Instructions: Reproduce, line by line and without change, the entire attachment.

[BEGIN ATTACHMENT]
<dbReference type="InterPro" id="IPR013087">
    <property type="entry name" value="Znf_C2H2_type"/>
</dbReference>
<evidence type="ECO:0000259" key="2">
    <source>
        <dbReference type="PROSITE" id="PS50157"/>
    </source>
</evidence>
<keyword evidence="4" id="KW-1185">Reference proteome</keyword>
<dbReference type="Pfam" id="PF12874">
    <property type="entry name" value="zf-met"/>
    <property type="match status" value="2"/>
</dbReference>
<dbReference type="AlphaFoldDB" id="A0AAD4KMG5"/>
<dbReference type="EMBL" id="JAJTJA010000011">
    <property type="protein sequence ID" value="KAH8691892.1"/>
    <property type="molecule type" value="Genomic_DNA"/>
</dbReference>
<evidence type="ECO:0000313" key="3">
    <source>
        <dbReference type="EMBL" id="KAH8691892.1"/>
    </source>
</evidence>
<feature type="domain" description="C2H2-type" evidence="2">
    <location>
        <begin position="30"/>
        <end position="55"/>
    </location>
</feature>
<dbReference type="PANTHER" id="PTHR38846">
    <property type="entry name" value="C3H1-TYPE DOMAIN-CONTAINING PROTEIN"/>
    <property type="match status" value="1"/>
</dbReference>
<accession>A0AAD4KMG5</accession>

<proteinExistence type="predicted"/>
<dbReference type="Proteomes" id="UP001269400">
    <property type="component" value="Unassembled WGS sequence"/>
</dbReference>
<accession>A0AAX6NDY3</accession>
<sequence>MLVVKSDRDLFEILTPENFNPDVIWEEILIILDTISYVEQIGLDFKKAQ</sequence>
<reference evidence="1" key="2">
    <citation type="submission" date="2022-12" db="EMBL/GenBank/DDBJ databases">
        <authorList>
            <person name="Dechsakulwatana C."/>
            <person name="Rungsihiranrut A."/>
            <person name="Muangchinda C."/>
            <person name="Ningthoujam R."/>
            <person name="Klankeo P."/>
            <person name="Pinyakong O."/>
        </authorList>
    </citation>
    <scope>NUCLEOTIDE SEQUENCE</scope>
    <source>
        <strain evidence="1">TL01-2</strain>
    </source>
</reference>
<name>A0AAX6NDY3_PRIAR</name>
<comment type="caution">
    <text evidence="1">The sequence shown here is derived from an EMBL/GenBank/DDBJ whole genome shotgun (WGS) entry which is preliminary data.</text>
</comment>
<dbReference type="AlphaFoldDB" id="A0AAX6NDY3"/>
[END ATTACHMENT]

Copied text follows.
<dbReference type="InterPro" id="IPR013087">
    <property type="entry name" value="Znf_C2H2_type"/>
</dbReference>
<evidence type="ECO:0000259" key="2">
    <source>
        <dbReference type="PROSITE" id="PS50157"/>
    </source>
</evidence>
<keyword evidence="4" id="KW-1185">Reference proteome</keyword>
<dbReference type="Pfam" id="PF12874">
    <property type="entry name" value="zf-met"/>
    <property type="match status" value="2"/>
</dbReference>
<dbReference type="AlphaFoldDB" id="A0AAD4KMG5"/>
<dbReference type="EMBL" id="JAJTJA010000011">
    <property type="protein sequence ID" value="KAH8691892.1"/>
    <property type="molecule type" value="Genomic_DNA"/>
</dbReference>
<evidence type="ECO:0000313" key="3">
    <source>
        <dbReference type="EMBL" id="KAH8691892.1"/>
    </source>
</evidence>
<feature type="domain" description="C2H2-type" evidence="2">
    <location>
        <begin position="30"/>
        <end position="55"/>
    </location>
</feature>
<dbReference type="PANTHER" id="PTHR38846">
    <property type="entry name" value="C3H1-TYPE DOMAIN-CONTAINING PROTEIN"/>
    <property type="match status" value="1"/>
</dbReference>
<accession>A0AAD4KMG5</accession>

<proteinExistence type="predicted"/>
<dbReference type="Proteomes" id="UP001269400">
    <property type="component" value="Unassembled WGS sequence"/>
</dbReference>
<accession>A0AAX6NDY3</accession>
<sequence>MLVVKSDRDLFEILTPENFNPDVIWEEILIILDTISYVEQIGLDFKKAQ</sequence>
<reference evidence="1" key="2">
    <citation type="submission" date="2022-12" db="EMBL/GenBank/DDBJ databases">
        <authorList>
            <person name="Dechsakulwatana C."/>
            <person name="Rungsihiranrut A."/>
            <person name="Muangchinda C."/>
            <person name="Ningthoujam R."/>
            <person name="Klankeo P."/>
            <person name="Pinyakong O."/>
        </authorList>
    </citation>
    <scope>NUCLEOTIDE SEQUENCE</scope>
    <source>
        <strain evidence="1">TL01-2</strain>
    </source>
</reference>
<name>A0AAX6NDY3_PRIAR</name>
<comment type="caution">
    <text evidence="1">The sequence shown here is derived from an EMBL/GenBank/DDBJ whole genome shotgun (WGS) entry which is preliminary data.</text>
</comment>
<dbReference type="AlphaFoldDB" id="A0AAX6NDY3"/>